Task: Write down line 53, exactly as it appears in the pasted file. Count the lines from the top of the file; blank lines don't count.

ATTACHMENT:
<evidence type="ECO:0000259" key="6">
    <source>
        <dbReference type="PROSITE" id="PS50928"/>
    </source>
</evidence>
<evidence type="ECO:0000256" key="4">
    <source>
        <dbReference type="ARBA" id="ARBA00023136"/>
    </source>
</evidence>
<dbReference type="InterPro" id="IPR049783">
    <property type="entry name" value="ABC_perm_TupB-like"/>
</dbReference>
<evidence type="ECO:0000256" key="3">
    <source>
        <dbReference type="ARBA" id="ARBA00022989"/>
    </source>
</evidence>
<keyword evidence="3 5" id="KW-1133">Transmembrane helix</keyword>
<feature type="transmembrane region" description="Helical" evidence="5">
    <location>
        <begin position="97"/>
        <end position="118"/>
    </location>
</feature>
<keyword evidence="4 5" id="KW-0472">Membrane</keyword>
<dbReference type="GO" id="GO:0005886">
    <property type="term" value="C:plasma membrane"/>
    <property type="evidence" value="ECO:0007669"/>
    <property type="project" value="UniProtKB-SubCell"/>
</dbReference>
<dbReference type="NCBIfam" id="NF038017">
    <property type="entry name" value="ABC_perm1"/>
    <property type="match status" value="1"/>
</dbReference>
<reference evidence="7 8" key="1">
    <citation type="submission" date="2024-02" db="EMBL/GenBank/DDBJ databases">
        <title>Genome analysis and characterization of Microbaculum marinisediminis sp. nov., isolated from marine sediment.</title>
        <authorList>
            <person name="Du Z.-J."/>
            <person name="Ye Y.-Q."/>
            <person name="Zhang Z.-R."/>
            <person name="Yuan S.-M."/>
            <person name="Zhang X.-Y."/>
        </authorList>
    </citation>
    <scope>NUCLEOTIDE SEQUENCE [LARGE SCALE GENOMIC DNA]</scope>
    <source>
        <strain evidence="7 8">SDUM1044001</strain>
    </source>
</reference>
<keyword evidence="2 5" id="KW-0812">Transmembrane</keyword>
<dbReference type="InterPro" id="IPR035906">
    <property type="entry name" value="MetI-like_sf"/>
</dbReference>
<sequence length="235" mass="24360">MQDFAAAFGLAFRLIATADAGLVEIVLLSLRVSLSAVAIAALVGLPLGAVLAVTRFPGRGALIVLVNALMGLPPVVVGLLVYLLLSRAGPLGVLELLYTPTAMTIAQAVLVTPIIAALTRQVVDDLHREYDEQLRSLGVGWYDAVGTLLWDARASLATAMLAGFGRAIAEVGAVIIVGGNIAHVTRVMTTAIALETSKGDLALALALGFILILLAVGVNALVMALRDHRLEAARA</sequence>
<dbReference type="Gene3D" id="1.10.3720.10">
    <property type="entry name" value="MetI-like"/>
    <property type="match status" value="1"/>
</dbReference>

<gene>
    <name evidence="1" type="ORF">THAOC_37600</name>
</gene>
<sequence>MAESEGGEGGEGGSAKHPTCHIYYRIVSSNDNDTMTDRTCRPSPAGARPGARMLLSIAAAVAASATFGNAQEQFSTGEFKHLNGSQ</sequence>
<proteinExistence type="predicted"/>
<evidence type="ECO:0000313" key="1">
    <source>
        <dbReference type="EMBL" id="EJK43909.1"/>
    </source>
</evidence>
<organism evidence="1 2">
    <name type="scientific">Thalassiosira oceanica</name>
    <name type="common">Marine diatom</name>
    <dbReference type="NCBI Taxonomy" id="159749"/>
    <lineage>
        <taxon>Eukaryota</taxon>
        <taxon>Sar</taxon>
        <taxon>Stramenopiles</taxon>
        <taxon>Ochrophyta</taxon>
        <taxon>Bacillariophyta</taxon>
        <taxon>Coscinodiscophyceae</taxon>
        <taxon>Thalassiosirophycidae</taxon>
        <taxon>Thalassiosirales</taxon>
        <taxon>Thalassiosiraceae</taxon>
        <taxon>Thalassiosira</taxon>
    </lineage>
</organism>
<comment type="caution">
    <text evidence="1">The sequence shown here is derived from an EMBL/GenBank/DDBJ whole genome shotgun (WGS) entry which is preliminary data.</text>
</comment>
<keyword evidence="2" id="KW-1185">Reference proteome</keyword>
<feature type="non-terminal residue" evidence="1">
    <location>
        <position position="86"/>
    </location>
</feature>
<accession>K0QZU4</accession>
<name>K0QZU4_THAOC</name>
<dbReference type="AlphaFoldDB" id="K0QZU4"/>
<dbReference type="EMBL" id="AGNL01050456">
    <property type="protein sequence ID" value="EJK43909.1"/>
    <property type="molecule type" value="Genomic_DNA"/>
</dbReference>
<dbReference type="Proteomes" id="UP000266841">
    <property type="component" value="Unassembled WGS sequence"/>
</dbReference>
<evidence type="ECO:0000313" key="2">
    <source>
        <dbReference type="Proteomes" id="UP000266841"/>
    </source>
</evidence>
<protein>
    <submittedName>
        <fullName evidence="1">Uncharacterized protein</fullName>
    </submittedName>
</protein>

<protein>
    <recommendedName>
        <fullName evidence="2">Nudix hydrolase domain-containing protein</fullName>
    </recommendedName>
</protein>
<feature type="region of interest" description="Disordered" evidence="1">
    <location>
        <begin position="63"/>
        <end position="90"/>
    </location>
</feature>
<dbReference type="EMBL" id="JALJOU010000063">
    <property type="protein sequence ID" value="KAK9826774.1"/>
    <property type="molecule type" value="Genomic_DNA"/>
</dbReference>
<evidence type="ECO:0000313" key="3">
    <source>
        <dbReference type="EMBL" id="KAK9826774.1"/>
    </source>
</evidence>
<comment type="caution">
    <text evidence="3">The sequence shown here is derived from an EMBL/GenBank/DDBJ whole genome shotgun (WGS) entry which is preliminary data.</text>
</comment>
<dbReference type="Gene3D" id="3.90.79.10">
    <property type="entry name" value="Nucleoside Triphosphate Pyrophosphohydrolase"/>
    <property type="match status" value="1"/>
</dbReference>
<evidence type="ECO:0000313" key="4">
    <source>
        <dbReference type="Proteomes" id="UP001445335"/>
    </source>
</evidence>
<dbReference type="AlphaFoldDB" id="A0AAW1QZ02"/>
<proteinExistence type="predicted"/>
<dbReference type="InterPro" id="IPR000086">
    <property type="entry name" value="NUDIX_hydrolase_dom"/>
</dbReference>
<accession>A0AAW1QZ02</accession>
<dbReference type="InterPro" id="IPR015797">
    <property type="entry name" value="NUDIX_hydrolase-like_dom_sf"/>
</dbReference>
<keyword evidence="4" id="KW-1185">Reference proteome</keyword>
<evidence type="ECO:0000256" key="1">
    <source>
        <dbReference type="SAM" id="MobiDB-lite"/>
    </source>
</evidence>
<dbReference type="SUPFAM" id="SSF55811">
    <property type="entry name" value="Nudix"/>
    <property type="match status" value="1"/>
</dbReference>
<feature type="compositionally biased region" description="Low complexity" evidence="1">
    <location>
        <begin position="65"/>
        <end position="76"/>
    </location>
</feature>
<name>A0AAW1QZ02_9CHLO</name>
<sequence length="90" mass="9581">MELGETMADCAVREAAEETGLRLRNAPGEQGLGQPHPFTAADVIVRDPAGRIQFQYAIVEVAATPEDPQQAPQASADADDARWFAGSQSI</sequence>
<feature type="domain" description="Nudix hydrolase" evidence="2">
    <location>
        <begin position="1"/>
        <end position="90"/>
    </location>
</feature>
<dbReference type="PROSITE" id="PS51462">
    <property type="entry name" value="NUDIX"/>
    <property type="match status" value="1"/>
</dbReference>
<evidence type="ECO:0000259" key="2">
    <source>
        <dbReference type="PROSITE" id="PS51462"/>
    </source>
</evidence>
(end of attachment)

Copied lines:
<dbReference type="InterPro" id="IPR035906">